I am about 2 weeks into my Peace Corps journey. I can’t say it’s what I expected, although I do my best to eliminate expectations whenever possible. Our training feels a lot like school to me – sessions are often styled like lectures rather than hands-on learning. It’s necessary to standardize the information, I suppose, but it is a little draining. It’s like I’ve been thrown into grade school again; class 8 hours a day with the same 40 people. It’s kind of fun right now, but I think this style of learning will start to take its toll on the group sooner rather than later.
The home stay is going well. More people have been staying at the house lately, so I have interactions with people who speak both Setswana and English. I now have a 25-year-old brother. He and I have been able to talk a bit and discuss the differences in our cultures and world events. The experience has been good so far, but I’m already irking for my independence. I didn’t realize how much I like being on my own schedule. My family and I get along well, but I’m looking forward to the points in our training when we travel to see other parts of the country and shadow current volunteers.
Last weekend I attended church with my host dad. He’s very religious, so I think it was important to him that I went, even though I fall under the atheist category when it comes to religion. It was apparently a special day, and a fellow trainee and I ended up at church for 8 hours! I spent more time in church on Saturday than I have in the past 8 years combined. For the record, I will not be doing that again (incidentally, every Saturday of my training from here on out is full). Regardless, we still read from the Bible and pray every night after dinner. It’s a bit much for someone like me who has voluntarily distanced himself from religion, but it’s only for a couple of months. Truthfully, the community aspect of it has paid off already. Almost any time I’m out, someone in the village recognizes me from church and yells “One!” at me (although I have been mistaken for my friend Daniel who is also white and has dark hair). Religion has an interesting place in Botswana culture, and I presume it will continue to test my flexibility and tolerance.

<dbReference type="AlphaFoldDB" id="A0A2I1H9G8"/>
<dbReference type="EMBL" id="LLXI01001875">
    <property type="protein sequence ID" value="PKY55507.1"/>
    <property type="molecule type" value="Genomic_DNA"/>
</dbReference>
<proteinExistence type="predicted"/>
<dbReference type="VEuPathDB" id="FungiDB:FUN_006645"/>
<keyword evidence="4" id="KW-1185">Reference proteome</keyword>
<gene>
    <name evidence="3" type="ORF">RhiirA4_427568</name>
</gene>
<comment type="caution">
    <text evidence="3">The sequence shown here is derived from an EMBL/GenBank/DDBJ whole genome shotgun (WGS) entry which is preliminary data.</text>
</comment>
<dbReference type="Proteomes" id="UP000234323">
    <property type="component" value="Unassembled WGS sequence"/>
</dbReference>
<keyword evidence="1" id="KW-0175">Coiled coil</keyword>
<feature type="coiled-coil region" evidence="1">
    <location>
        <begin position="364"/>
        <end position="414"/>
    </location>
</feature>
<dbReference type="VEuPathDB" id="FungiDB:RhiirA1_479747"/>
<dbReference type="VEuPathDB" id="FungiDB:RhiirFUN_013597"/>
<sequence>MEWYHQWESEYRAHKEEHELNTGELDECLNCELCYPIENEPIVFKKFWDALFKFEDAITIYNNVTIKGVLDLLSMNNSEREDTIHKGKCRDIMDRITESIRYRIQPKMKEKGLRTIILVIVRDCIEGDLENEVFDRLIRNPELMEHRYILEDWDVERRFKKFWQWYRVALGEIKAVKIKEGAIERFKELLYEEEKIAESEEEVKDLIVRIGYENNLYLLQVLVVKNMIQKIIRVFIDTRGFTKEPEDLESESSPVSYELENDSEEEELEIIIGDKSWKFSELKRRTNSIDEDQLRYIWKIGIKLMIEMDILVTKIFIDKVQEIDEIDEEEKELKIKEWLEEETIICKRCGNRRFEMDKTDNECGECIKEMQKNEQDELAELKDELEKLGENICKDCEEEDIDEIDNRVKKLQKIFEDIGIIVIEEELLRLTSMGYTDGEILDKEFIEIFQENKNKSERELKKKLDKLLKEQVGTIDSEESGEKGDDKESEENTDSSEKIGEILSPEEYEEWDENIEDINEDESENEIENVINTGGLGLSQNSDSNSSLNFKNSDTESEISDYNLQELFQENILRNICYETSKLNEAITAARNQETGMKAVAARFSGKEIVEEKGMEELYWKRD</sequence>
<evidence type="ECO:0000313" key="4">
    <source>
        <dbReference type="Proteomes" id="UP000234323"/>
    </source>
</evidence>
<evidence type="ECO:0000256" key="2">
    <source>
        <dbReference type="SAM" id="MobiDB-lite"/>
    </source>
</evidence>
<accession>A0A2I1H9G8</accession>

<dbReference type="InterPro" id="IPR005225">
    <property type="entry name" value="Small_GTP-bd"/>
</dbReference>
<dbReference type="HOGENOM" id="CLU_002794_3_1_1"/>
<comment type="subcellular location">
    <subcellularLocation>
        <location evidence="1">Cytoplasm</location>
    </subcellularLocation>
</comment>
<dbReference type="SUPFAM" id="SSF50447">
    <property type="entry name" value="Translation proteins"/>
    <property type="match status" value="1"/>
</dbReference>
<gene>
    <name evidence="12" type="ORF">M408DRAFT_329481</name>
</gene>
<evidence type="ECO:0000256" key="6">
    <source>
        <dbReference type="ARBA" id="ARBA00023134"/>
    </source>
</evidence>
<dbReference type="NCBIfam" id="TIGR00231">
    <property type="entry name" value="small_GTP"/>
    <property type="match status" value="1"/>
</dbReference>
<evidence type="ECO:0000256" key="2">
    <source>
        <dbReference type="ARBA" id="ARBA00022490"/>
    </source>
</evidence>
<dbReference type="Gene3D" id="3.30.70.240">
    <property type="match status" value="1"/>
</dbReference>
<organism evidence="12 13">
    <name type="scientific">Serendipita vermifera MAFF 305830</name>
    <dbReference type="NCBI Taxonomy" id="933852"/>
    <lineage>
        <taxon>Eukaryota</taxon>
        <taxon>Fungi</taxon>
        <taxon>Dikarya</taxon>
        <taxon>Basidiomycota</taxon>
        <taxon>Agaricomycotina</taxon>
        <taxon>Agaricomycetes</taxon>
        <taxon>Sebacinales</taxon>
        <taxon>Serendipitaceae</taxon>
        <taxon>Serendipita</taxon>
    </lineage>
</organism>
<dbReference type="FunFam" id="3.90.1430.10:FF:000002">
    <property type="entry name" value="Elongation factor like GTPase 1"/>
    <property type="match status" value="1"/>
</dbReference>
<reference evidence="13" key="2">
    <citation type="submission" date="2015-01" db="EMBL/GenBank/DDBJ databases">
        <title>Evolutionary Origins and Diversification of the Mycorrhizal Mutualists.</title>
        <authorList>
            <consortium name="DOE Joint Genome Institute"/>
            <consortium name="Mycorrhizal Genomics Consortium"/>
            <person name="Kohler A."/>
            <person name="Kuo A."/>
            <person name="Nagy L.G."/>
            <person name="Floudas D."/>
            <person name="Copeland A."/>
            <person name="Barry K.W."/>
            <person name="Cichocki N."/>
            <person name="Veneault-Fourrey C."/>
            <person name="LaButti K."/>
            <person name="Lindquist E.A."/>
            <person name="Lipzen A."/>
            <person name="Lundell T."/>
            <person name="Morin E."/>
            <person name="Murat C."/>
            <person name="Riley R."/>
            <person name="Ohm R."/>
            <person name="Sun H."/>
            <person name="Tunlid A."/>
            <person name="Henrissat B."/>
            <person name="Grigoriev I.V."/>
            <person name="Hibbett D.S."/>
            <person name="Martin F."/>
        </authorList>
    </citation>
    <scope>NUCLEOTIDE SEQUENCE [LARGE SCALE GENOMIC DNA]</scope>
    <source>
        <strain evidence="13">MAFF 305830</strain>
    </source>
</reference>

I also wanted to take a minute to discuss a change in the way my service will be shaped. On the first day we arrived in country, our acting country director told us that about 10 people in our group had been invited to Peace Corps under the wrong job description. Instead of being a community capacity builder for HIV/AIDS (CCB), I was supposed to be a non-governmental organization (NGO) capacity builder for HIV/AIDS. Although all PC terms are sort of vague in their definitions, this job title switch immediately put me at ease. Essentially, CCB volunteers are stationed in clinics or social work offices, while NGO volunteers are stationed with a specific NGO. The switch matches my experience and future goals much better than my initial invitation, so I was pretty excited about the news. I know it still isn’t very clear at this point, but I’ll be sure to go into more detail about my job as I learn it.
That’s about all I have for now. I’m loving the comments! Feel free to ask me questions here, or email me. Cheers.